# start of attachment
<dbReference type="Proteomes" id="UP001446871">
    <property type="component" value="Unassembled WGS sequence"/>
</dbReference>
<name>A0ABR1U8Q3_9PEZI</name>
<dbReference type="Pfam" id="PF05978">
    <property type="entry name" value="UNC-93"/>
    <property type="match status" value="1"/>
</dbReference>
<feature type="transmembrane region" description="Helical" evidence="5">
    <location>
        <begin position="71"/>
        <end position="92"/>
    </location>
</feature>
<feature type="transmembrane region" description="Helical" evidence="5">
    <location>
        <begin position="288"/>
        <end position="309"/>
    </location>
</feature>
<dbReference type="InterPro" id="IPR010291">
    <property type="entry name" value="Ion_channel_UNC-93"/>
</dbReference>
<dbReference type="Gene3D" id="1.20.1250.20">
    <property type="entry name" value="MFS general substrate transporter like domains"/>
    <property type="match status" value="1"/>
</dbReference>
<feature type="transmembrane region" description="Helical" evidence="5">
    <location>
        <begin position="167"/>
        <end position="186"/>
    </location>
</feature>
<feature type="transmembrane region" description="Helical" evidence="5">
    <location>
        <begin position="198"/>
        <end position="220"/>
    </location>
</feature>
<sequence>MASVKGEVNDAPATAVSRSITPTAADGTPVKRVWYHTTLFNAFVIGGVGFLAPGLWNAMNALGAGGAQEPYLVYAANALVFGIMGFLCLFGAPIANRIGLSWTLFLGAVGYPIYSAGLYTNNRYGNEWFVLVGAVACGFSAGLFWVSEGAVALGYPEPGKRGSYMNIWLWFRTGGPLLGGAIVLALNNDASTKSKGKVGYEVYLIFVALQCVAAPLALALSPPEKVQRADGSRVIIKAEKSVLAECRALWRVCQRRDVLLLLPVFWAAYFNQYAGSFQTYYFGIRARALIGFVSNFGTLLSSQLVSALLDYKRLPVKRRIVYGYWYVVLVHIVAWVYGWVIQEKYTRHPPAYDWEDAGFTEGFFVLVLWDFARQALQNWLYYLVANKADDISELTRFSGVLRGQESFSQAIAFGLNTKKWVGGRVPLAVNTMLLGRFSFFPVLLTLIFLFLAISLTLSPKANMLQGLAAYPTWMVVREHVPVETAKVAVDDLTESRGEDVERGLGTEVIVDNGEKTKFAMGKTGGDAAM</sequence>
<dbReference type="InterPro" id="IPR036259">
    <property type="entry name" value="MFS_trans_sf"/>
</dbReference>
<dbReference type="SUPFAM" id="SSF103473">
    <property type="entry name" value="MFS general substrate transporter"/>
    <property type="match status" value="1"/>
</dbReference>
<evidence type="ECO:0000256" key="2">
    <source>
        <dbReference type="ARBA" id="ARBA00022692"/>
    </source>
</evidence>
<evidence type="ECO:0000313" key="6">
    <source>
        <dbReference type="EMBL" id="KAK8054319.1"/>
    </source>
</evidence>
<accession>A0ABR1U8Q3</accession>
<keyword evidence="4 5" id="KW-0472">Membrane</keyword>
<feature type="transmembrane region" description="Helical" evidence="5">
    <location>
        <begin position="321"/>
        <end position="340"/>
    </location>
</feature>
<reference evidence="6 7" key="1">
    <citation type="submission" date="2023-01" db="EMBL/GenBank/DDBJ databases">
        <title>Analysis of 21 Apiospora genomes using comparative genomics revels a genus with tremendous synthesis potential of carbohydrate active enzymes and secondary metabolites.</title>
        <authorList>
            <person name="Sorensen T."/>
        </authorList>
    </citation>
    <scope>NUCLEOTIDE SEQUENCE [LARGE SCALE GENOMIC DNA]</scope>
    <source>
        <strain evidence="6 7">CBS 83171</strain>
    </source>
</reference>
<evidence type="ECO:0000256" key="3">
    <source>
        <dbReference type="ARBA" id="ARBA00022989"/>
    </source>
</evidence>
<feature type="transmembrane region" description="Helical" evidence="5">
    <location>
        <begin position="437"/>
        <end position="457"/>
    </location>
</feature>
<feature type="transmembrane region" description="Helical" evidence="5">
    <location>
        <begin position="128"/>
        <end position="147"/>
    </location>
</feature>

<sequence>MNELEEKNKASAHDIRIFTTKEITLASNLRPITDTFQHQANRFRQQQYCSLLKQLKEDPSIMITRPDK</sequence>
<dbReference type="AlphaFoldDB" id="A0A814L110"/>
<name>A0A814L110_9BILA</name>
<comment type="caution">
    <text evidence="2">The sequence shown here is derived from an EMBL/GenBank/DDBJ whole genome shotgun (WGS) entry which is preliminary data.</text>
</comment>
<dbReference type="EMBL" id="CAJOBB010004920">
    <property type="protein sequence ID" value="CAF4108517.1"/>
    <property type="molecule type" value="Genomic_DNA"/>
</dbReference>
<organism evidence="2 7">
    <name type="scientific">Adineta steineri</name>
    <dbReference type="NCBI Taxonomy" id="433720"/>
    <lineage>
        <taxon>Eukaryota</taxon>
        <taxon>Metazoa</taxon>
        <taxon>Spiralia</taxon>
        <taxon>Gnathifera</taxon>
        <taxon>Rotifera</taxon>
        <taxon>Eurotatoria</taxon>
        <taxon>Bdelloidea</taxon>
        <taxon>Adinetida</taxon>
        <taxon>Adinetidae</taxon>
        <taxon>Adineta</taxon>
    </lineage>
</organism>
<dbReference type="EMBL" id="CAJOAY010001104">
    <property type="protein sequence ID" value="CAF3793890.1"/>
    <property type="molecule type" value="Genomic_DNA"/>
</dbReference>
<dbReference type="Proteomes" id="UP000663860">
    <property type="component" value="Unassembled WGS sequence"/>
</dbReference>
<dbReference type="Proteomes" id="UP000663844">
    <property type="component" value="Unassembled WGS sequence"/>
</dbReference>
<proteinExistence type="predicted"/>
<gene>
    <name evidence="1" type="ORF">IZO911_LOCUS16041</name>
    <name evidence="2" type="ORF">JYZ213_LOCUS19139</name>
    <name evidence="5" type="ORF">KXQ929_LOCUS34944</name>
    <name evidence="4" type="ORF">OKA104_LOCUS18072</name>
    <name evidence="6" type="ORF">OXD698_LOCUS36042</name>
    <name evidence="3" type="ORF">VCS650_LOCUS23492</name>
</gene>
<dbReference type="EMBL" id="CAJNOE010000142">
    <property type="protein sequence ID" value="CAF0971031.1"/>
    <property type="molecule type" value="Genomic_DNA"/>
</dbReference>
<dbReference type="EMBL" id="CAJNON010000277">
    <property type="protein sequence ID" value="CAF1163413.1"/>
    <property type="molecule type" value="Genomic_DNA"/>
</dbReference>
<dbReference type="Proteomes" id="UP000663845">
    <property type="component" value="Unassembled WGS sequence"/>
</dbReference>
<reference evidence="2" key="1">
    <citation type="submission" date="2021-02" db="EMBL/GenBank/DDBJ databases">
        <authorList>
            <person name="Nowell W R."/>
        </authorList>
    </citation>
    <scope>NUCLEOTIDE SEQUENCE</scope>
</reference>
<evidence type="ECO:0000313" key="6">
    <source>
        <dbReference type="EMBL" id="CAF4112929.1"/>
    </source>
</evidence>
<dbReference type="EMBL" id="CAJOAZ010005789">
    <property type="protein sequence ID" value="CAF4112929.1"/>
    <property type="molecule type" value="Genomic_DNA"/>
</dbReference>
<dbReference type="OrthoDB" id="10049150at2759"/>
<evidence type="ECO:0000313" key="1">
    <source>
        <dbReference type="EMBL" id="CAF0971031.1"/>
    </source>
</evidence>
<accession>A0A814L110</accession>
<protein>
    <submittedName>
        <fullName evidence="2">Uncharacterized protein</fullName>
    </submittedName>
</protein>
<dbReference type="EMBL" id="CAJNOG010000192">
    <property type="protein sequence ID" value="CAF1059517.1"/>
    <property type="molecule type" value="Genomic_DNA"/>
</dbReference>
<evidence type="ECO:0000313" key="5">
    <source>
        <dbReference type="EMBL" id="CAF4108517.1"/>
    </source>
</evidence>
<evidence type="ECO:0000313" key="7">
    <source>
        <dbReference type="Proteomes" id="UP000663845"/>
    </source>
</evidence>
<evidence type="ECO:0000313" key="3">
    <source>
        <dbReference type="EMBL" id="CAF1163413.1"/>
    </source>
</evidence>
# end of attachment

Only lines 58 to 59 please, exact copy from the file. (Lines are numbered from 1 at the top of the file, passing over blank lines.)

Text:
<accession>A0ABR1U8Q3</accession>
<keyword evidence="4 5" id="KW-0472">Membrane</keyword>